What do you do with a child who fights everything? 3-5 year-olds!

From my conversation with my decade-long friend, I was reminded that sometimes it may seem like you have a war going on in your family—with you on one side, and your kids on the other? Many parents feel like they live in the middle of a battle zone and that at any given moment they might step on a landmine. Your little cutie pie that would giggle at just your presence now has an opinion. At around the age of 3-5, your child’s emotions are rapidly developing. During these two years your child really starts to understand that his body, mind and emotions are his own. He now understands the difference between feeling happy, sad, afraid or angry.

He may seem to be just difficult – refusing to do as he’s told, making a big deal out of small things like washing hands or taking a nap. This is just a phase. As he gets more confident, he’ll also get better at handling his emotions.

When my second born daughter Ella got to this stage, she was driving all of us up the wall. She was battle ready all the time. We even started an experiment with my first daughter who was a decade older than her. We noted that Ella was not doing what she felt was right but what she felt was opposite of what we asked. So we would tell her to come and she would go and vice versa.

What can you do for him?

Stop dictating – instead give him understanding

After some experimental strategies, we realized that we were treating Ella as a baby when she was feeling like an adult. Instead of ordering her to go wash her hands, we started to give her understanding how germs work. Thank God with the easy access to information from the internet, you can find appropriate place to start with your child. Show them pictures of germs, show them how they get to the hands and finger nails and show them how we transfer them to the mouth and to the stomach when we don’t wash hands. Then crown it with how painful it is to have a stomach bug. If you do it daily for a few days, lesson is embedded in their minds forever.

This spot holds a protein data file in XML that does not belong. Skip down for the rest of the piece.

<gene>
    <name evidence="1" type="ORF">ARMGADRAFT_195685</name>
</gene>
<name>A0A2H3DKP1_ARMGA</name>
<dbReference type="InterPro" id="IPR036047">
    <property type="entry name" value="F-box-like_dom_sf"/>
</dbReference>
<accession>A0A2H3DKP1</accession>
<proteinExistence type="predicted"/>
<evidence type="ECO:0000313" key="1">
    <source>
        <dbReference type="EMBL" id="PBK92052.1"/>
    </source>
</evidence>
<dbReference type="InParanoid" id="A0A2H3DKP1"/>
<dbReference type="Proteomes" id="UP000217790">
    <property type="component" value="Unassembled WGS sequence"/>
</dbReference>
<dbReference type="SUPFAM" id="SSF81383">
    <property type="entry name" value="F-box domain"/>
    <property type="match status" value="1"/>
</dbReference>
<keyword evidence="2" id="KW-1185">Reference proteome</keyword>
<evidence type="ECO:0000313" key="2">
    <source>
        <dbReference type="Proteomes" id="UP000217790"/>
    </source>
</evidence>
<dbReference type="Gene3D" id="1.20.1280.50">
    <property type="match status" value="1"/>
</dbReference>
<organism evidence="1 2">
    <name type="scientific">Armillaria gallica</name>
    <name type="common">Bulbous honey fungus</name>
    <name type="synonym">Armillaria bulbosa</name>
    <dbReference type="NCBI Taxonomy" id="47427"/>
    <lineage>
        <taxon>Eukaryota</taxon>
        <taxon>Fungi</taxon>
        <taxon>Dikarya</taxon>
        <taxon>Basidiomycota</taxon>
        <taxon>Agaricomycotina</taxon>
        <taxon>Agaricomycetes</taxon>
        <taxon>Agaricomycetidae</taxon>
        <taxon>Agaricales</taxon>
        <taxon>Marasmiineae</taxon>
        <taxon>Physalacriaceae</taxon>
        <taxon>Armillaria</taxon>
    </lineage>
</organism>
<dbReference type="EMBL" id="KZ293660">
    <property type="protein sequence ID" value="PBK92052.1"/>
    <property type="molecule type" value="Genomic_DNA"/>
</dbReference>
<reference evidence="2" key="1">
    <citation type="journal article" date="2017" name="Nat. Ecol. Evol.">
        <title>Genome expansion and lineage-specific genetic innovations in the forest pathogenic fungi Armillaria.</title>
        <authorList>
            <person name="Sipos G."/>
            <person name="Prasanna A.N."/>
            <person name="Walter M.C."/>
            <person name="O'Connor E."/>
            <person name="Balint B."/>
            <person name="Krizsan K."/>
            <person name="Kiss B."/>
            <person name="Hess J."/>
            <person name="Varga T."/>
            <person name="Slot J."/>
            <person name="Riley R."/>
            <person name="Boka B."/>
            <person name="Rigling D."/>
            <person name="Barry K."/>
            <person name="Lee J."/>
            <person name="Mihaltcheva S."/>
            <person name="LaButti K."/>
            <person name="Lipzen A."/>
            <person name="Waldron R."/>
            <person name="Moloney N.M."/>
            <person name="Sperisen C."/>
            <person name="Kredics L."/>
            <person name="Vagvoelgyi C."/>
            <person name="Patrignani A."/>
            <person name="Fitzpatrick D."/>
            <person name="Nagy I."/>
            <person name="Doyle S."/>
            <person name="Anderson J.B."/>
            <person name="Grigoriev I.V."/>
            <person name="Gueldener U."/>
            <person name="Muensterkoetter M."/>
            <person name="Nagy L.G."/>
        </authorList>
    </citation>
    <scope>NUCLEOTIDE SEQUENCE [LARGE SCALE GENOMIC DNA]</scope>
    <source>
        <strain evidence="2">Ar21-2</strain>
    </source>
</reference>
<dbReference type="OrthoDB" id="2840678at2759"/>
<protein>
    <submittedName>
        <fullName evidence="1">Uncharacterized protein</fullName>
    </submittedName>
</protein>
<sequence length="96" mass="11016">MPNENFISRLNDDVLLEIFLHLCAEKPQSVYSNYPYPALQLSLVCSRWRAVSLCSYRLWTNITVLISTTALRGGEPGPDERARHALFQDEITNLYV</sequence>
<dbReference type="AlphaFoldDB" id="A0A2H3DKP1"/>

After this, instead of asking her to wash her hands, we would ask her if she wanted to keep the germs and get a tummy ache? Alternatively, she could wash her hands with soap and kick the germs off her hands and get to enjoy tummy ache free time which she can then use to play longer or hang out with friends.

Teach him to discuss solutions and solve problems

Human beings are prone to doing things in a particular way. My most humorous moments is when I am driving my car with another experienced driver in the passenger’s seat. The best moment is when I need to park it in or out. There are several options I could do it. But I always do it my way – not that it’s a better way than another person’s way. It’s just the way I do things.

Now think of your 3-4 year old. He is starting to develop his way of doing things. You have called him to go wash his hands or clear the toys after playing with them. You would prefer that he stops everything he was doing and get right into obediently doing what you said. In his mind, he could be thinking how he might want to finish building that tower then do what you have said.

This is a perfect opportunity for you to allow him to discus with you possible solutions or to solve the problem at hand. I always give a heads up to my kids – it’s not a guarantee that it will work but over time, they get it. “You will need to clear the toys in five minutes (so that we can get dinner started or set up the table”) – give understanding. You might need to do this several times to get desired results.

Sometimes I even plan a whole 5 hours ahead. I will let my kids help me to plan the time so we agree that they will play for one hour, then they will need to clear the toys and put them away, then they will need to take a shower, then we will have family devotions, then we will set up the table, then we will have dinner, then they will brush their teeth, then we will go to bed, then we will wake up tomorrow and have breakfast together. This way, when I mention it’s time to transition to the next activity, there is less resistance.